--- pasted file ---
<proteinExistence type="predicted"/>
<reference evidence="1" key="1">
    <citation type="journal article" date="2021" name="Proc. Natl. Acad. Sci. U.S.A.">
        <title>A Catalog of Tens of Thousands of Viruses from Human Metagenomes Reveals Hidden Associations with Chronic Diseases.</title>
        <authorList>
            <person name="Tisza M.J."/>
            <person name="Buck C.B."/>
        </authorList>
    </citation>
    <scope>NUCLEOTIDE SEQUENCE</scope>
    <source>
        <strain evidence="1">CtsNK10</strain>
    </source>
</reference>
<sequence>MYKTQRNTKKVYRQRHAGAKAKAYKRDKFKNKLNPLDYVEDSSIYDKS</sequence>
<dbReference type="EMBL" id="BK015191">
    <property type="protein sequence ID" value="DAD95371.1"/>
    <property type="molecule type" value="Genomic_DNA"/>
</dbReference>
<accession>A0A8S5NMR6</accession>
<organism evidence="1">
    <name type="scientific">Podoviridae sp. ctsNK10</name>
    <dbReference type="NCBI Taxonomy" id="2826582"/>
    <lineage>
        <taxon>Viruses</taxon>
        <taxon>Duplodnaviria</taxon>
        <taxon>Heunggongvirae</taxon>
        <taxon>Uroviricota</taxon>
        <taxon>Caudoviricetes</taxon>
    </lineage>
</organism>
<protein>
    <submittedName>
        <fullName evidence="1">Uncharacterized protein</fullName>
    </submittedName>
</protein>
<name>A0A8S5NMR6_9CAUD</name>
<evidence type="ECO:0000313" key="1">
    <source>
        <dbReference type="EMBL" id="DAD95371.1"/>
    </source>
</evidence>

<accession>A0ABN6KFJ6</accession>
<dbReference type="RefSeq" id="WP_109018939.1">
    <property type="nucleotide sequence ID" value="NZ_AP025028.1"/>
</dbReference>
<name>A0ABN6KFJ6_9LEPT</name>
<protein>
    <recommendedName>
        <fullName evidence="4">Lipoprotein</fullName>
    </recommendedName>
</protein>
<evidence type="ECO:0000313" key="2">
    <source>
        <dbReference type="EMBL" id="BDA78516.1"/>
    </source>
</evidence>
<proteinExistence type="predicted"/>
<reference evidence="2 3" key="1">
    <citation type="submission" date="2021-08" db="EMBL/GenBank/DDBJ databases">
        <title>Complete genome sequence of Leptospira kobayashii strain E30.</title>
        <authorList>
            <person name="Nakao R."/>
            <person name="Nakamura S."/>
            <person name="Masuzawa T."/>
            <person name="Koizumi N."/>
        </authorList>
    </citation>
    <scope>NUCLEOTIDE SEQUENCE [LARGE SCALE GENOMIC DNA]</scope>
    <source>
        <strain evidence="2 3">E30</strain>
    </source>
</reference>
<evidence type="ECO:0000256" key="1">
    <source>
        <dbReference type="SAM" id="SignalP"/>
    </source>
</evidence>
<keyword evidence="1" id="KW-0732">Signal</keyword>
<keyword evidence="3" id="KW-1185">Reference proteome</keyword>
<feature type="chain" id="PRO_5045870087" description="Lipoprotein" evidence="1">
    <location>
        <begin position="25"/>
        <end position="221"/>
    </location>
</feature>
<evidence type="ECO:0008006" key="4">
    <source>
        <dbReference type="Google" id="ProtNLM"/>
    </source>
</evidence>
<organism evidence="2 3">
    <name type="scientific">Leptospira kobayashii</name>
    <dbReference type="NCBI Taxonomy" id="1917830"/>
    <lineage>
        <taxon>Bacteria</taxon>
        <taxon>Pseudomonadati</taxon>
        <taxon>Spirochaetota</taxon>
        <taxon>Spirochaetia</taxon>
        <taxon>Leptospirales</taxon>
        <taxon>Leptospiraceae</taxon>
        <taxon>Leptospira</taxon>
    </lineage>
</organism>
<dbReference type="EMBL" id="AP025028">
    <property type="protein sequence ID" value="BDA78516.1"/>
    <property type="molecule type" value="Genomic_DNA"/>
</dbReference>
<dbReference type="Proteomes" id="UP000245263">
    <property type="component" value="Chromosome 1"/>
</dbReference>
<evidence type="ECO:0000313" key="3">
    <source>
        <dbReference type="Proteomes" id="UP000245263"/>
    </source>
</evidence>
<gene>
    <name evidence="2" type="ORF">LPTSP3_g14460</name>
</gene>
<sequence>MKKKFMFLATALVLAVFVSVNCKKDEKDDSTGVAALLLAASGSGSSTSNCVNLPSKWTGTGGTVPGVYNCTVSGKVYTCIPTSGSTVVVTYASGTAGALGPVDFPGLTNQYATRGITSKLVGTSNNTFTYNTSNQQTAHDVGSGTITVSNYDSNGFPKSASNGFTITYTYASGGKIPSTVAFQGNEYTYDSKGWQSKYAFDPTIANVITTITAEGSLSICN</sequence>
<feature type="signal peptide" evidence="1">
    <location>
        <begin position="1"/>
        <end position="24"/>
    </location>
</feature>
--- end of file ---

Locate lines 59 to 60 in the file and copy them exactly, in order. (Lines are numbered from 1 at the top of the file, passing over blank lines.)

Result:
<reference evidence="2 3" key="1">
    <citation type="submission" date="2021-08" db="EMBL/GenBank/DDBJ databases">